Insectisides and Fish poison
The village people use a variety of plant materials to deter flies in the houses and to protect stored grain from insect damage. Leaves of Lyonia ovalifolia or dried fruits, leaves, bark of Melia azaderach are placed in the mouth of grain bags and in the tops of open-air storage bins (bhakari), to discourage the entry of grain-feeding beetles and moths.
Plant extracts are widely used in the studied village for capturing fish. Crushed leaves of Lyonia ovalifolia or immature leaves of Rhododendron arboreum are introduced into streams and river with the aim of stupefying fish. The affected fish float to the surface and are removed from the water usually with a piece of cloth stretched across a branched stick. Similarly fruits of Melia azaderach or bark and fruits of Schima wallichii are also used as fish poison.
Strategies for Sustainable Management
Despite the formulation and adoption of various policies, plans, strategies and implementation of progrommes for the conservation of the species and their habitats, there is a growing consensus among the conservationists that the conservation of bio-resources, especially of plant biodiversity is entering into a stage of crisis, since there has been hardly any attempt to conserve these resources in an integrated manner (Joshi and Joshi, 1998). Therefore, the following strategies should be implemented in order to conserve and sustainable use of trees in particular and other plant diversity in general in an environmentally sound way.
1. Inventory, Documentation of the species and research
Though the inventory of plant biodiversity has initiated in different biogeographical areas, many parts of the country are still remained unexplored. Hence, it is strongly recommended that major thrust should be given to an intensive inventory and documentation of the useful trees as well as other species and their products. The research related to chemical screening should also be initiated to analyse chemical contents and their implications on health, food and plant products.
2. Documentation of ethnobotanical uses, Traditional knowledge and practices
Regarding the ethnobotanical information, there is still a paucity of quantitative data about the traditional uses, effectiveness, sideeffects and traditional techniques. The rural people have excellent ethnobotanical knowledge which they have developed due to constant association with the forest ecosystems. These existing valuable information are needed to be documented before lost or disappeared. Therefore, it is strongly recommended that emphasis should be given to the action activities for the documentation of indigenous uses, traditional knowledge and practices following in quatitative methods.
3. Conservation of useful species and their habitats
At present urbanization trend is rapidly spreading even in the forest and waste land. Deforestation and habitat destruction due to land use change would pose a serious threat to the useful species and habitats. Hence, efforts should be directed to formulate and implement appropriate conservation strategies and programs for habitat management and sustainable uses of the plants and their products taking consideration of the needs of the people.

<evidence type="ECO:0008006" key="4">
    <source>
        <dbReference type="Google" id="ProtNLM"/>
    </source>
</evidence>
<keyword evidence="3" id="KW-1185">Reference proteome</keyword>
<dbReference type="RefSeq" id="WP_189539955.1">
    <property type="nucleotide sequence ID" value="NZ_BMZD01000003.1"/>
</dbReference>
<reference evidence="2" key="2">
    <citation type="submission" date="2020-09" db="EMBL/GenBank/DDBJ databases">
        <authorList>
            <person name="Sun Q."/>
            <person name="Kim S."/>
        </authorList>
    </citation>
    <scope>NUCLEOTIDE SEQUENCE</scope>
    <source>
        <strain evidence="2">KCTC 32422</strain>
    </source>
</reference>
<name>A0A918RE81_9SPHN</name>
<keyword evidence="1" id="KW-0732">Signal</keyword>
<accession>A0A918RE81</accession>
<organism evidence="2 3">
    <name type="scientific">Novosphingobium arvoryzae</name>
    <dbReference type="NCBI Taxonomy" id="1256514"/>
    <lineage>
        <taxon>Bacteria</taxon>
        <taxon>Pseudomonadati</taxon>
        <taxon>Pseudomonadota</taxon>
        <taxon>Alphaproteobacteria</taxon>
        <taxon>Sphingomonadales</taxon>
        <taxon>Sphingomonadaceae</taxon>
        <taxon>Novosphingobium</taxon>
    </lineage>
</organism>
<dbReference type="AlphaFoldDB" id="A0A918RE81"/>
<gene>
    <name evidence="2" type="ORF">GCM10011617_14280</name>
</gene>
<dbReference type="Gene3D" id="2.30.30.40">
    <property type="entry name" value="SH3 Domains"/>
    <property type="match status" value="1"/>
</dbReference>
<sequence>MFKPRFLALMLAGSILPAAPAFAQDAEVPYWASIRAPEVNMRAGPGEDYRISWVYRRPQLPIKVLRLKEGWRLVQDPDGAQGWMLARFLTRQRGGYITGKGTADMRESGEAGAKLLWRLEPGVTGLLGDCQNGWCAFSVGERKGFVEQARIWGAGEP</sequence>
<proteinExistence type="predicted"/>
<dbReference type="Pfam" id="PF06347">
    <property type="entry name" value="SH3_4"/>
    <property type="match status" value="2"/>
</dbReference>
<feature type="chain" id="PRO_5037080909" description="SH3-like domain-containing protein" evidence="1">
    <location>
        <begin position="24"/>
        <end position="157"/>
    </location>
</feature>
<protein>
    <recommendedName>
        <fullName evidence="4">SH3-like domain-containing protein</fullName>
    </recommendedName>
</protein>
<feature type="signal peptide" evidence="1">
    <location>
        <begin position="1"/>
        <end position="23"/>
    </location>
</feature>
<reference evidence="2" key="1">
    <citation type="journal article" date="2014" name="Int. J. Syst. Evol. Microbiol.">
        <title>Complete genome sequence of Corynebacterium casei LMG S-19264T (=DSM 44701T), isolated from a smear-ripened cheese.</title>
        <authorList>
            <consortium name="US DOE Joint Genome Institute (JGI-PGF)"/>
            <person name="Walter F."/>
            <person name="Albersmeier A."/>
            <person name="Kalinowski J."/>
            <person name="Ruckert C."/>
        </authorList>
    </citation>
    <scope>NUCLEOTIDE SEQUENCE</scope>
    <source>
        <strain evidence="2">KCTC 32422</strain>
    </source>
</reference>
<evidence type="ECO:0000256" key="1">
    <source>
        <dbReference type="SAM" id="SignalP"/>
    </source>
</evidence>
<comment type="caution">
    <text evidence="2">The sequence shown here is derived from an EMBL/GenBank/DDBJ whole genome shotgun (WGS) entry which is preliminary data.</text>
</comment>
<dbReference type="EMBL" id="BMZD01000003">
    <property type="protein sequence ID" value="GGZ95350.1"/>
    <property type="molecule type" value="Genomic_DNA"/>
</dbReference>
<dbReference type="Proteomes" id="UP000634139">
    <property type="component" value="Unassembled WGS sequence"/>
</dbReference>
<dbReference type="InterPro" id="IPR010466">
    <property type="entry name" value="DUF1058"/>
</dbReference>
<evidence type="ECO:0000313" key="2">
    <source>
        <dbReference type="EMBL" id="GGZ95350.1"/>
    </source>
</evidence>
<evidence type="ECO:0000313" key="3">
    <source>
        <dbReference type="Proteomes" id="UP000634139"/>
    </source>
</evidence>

The authors are thankful to the inhabitants of the study areas for their kind cooperation and help during the field survey. Thanks are due to Dr. John F. Edington, University of Wales, U.K. for his guidance and suggestion, and Dr. S. K. Jain, Founder and Ex-Director, Institute of Ethnobiology, Lucknow, India, Profs. P.K. Jha, R. P. chaudhary and K. K. Shrestha, Central Department of Botany, Tribhuvan University, Kathmandu, Nepal for constant encouragement.
Bhattarai, N. K. 1992. Medical ethnobotany in the Karnali Zone, Nepal. Economic Botany 46 : 257-261.
Joshi A.R. 1988. A Study of the Evironmental Relationship of Certain Village Communities in the Central Development Region of Nepal, Ph.D. Thesis. University of Wales. U.K.
Joshi, A.R. and Edington, J.M., 1990. The uses of medicinal plants by two village communities in the Central Development Region of Nepal. Economic Botany 44 : 71-83.
Joshi A.R. and Joshi, Kunjani 2000. Indiginous knowledge and uses of medicinal plants by local communities of the Kali Gandaki Watershed Area, Nepal. J. Ethnopharmacology 73: 175-183.
Joshi, A.R. and Joshi, Kunjani 2003a. Fodder Plants of hilly areas of Bagmati and Langtang Watershed of Nepal:ethnobotany and future conservation strategy. Ethnobotany 15 : 107-114.
Joshi, A. R. and Joshi, Kunjani 2005. Non-Timber forest Products of Bagmati and Langtang watershed, Nepal : raw materials of plant orign and their indigenous uses. Journal of Non-Timber Forest Products 12(2) : 76-86.
Joshi, A.R. and Joshi, Kunjani 2005. Ethnobotany and Conservation of Plant Diversity in Nepal, Rubrick, Kathmandu, Nepal.
Joshi, A.R., Shrestha, S. L. and Joshi, Kunjani 2003. Environmental Management and Sustainable Development at the Crossroad, AnKuS Publication, Kathmandu, Nepal
Joshi, Kunjani 1991. The uses of wild plants by local communities in the mountainous
region of Nepal. Mountain Environment and Development 1 : 43-52.
Joshi, Kunjani & Joshi, A. R. 1998. Stretegy for conserving biodiversity in Nepal, Tigerpaper, 25 (3): 25-32.
Manandhar, N.P. 2002. Plants and People of Nepal. Timber Press, Oregon.
Mauch, S.P.1976. The energy situation in the hills : imperative for development strategies. In Mountain Environment and Development, Swiss Assocuation for Technical Assistance Nepal (SATA), Kathmandu. pp. 123-147.
Siwakoti, M., Shivakoti, K.P., Karki, B. and Siwakoti, S. 2005. Ethnobotanical uses of plants among Rajbansi and Dhimal ethnic communities of Eastern Nepal. J. Nat. Hist. Mus. 22 : 41-56.